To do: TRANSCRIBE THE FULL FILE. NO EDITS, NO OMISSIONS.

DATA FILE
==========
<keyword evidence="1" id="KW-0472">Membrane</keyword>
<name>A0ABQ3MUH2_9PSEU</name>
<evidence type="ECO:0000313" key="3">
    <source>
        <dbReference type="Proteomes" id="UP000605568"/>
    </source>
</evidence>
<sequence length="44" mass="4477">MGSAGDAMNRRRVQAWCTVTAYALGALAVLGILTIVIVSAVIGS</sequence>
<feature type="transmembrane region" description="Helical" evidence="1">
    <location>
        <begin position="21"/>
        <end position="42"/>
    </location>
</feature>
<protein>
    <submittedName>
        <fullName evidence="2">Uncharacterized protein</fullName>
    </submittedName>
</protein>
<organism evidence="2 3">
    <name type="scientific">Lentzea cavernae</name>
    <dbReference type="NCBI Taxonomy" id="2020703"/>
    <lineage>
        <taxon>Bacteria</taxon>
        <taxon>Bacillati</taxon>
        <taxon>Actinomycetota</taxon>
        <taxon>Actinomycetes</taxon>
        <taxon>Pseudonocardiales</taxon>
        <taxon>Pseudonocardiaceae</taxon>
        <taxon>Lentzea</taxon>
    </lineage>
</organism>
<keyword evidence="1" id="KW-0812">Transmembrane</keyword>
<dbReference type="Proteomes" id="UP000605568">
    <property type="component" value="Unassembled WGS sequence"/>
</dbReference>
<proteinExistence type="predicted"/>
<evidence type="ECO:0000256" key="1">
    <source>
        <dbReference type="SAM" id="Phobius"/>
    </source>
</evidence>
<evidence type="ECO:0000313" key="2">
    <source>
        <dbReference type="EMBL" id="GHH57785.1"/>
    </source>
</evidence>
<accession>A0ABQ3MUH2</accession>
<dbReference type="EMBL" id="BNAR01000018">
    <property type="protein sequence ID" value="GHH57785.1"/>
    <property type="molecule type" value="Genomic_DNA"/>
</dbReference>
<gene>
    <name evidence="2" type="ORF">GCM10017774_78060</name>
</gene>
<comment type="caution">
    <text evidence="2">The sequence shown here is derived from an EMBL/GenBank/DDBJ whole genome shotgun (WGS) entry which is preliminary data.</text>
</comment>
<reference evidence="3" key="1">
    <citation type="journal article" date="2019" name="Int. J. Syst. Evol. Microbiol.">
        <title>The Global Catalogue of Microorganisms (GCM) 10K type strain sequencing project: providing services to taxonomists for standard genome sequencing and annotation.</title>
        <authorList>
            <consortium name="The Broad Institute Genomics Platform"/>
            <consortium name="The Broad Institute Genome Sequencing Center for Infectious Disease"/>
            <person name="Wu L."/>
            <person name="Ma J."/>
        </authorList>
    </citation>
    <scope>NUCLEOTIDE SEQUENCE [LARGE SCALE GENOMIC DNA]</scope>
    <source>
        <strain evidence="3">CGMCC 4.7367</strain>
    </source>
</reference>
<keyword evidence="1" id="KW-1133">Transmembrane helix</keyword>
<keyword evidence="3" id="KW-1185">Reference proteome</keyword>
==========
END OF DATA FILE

<keyword evidence="1" id="KW-0472">Membrane</keyword>
<name>A0ABQ3MUH2_9PSEU</name>
<evidence type="ECO:0000313" key="3">
    <source>
        <dbReference type="Proteomes" id="UP000605568"/>
    </source>
</evidence>
<sequence length="44" mass="4477">MGSAGDAMNRRRVQAWCTVTAYALGALAVLGILTIVIVSAVIGS</sequence>
<feature type="transmembrane region" description="Helical" evidence="1">
    <location>
        <begin position="21"/>
        <end position="42"/>
    </location>
</feature>
<protein>
    <submittedName>
        <fullName evidence="2">Uncharacterized protein</fullName>
    </submittedName>
</protein>
<organism evidence="2 3">
    <name type="scientific">Lentzea cavernae</name>
    <dbReference type="NCBI Taxonomy" id="2020703"/>
    <lineage>
        <taxon>Bacteria</taxon>
        <taxon>Bacillati</taxon>
        <taxon>Actinomycetota</taxon>
        <taxon>Actinomycetes</taxon>
        <taxon>Pseudonocardiales</taxon>
        <taxon>Pseudonocardiaceae</taxon>
        <taxon>Lentzea</taxon>
    </lineage>
</organism>
<keyword evidence="1" id="KW-0812">Transmembrane</keyword>
<dbReference type="Proteomes" id="UP000605568">
    <property type="component" value="Unassembled WGS sequence"/>
</dbReference>
<proteinExistence type="predicted"/>
<evidence type="ECO:0000256" key="1">
    <source>
        <dbReference type="SAM" id="Phobius"/>
    </source>
</evidence>
<evidence type="ECO:0000313" key="2">
    <source>
        <dbReference type="EMBL" id="GHH57785.1"/>
    </source>
</evidence>
<accession>A0ABQ3MUH2</accession>
<dbReference type="EMBL" id="BNAR01000018">
    <property type="protein sequence ID" value="GHH57785.1"/>
    <property type="molecule type" value="Genomic_DNA"/>
</dbReference>
<gene>
    <name evidence="2" type="ORF">GCM10017774_78060</name>
</gene>
<comment type="caution">
    <text evidence="2">The sequence shown here is derived from an EMBL/GenBank/DDBJ whole genome shotgun (WGS) entry which is preliminary data.</text>
</comment>
<reference evidence="3" key="1">
    <citation type="journal article" date="2019" name="Int. J. Syst. Evol. Microbiol.">
        <title>The Global Catalogue of Microorganisms (GCM) 10K type strain sequencing project: providing services to taxonomists for standard genome sequencing and annotation.</title>
        <authorList>
            <consortium name="The Broad Institute Genomics Platform"/>
            <consortium name="The Broad Institute Genome Sequencing Center for Infectious Disease"/>
            <person name="Wu L."/>
            <person name="Ma J."/>
        </authorList>
    </citation>
    <scope>NUCLEOTIDE SEQUENCE [LARGE SCALE GENOMIC DNA]</scope>
    <source>
        <strain evidence="3">CGMCC 4.7367</strain>
    </source>
</reference>
<keyword evidence="1" id="KW-1133">Transmembrane helix</keyword>
<keyword evidence="3" id="KW-1185">Reference proteome</keyword>